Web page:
The lecture theatre AC system incorporates an energy wheel to harvest energy from exhaust air that would normally be wasted when discharged to the atmosphere. The combination of the energy wheel and variable refrigeration volume condensing units provides substantial energy savings.

“GAPP architects had to ensure that sufficient natural ventilation was inherent in the architecture of the building to harness natural air flow for cross flow ventilation,” notes Vorster.

“Lighting constitutes 13% of total electrical load – of which 76% comprises LED and energy efficient light fittings – specifically T-5 lamps and electronic ballasts,” says Mc William. “We avoided over lit public areas so there is a noticeable contrast between the more dimly lit passage ways and brightly lit working spaces,” he says. Occupancy sensors in low traffic areas, such as stores, regulate lighting as needed. “The electrical engineering design has also accommodated retrofitting connectivity of the PV roof panels to the main distribution board.”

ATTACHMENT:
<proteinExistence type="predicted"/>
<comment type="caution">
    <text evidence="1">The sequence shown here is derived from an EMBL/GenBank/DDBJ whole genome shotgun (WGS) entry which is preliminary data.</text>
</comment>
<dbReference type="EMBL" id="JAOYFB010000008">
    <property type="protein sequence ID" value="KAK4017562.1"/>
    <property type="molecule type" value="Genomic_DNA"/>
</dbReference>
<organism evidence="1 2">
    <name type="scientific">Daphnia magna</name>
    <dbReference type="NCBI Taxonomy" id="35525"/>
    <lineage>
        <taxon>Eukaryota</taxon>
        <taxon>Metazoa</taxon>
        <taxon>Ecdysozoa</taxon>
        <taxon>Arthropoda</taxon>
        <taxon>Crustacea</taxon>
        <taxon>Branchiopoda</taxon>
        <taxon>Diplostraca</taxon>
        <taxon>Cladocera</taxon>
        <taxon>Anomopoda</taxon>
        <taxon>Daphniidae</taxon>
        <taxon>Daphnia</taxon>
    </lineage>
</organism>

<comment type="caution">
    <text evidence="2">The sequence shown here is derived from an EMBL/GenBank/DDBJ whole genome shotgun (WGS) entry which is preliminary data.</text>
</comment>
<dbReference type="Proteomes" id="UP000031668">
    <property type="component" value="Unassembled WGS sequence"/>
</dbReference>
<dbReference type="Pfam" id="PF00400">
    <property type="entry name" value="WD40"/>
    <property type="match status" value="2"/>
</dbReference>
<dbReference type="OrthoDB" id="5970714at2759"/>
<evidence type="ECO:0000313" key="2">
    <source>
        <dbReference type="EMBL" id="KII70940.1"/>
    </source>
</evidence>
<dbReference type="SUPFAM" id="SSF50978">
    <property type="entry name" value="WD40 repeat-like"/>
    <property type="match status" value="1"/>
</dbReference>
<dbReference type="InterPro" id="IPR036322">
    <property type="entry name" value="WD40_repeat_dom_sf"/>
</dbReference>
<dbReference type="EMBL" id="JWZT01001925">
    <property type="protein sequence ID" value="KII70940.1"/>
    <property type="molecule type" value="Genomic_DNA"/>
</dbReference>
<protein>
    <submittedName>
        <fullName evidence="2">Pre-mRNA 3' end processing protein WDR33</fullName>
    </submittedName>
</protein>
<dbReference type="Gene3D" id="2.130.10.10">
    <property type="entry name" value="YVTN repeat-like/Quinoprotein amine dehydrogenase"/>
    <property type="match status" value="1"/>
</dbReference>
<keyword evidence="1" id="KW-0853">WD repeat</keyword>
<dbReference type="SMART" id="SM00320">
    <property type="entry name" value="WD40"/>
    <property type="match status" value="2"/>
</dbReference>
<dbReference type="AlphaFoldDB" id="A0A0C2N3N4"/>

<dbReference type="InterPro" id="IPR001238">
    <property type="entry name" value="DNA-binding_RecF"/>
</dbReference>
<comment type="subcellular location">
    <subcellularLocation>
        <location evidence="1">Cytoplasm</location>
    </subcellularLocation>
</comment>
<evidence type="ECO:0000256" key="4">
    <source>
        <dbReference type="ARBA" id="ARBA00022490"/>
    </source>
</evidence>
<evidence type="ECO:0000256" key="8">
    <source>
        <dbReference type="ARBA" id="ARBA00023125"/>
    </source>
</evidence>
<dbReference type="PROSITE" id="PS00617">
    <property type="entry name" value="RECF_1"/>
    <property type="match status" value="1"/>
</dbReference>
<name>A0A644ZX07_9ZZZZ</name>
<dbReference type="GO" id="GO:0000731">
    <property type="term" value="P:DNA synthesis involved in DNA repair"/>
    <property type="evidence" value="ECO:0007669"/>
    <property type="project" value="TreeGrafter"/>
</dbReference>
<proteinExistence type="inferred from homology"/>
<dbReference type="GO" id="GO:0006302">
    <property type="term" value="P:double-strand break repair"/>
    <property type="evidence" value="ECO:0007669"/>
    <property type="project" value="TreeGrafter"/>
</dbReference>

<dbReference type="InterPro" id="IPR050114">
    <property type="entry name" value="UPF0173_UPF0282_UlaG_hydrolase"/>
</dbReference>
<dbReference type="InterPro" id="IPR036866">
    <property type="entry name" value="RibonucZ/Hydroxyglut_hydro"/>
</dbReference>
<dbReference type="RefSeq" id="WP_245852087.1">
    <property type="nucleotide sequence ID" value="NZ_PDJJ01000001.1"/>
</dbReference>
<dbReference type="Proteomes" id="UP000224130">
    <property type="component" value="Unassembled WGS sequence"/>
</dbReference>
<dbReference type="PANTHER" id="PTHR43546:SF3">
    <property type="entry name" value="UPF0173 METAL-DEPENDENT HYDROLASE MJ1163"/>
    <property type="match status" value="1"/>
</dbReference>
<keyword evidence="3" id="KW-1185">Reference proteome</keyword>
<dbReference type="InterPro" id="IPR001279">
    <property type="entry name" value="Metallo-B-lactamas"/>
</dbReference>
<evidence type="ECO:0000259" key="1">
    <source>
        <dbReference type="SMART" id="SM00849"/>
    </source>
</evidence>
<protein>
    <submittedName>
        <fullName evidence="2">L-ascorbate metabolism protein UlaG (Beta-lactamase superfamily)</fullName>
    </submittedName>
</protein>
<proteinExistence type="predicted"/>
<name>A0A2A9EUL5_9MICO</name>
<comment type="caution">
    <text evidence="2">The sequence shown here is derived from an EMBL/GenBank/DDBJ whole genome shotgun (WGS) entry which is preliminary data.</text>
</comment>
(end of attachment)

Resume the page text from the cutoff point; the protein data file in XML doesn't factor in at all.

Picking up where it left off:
Small solar water heating plants are being considered as teaching aids. All plumbing fittings are water-efficient. A rainwater collection system provides for irrigation for the facility’s landscaped gardens. “We included bicycle parking and shower facilities to encourage administrators, students and lecturers to use non-motorised transport,” says Löb.

A tower base has been provided for a model wind turbine tower, which will allow for instruction on aerial safety and access, she adds.

By Robin Hayes

The full feature appears in the June/July 2015 issue of earthworks magazine.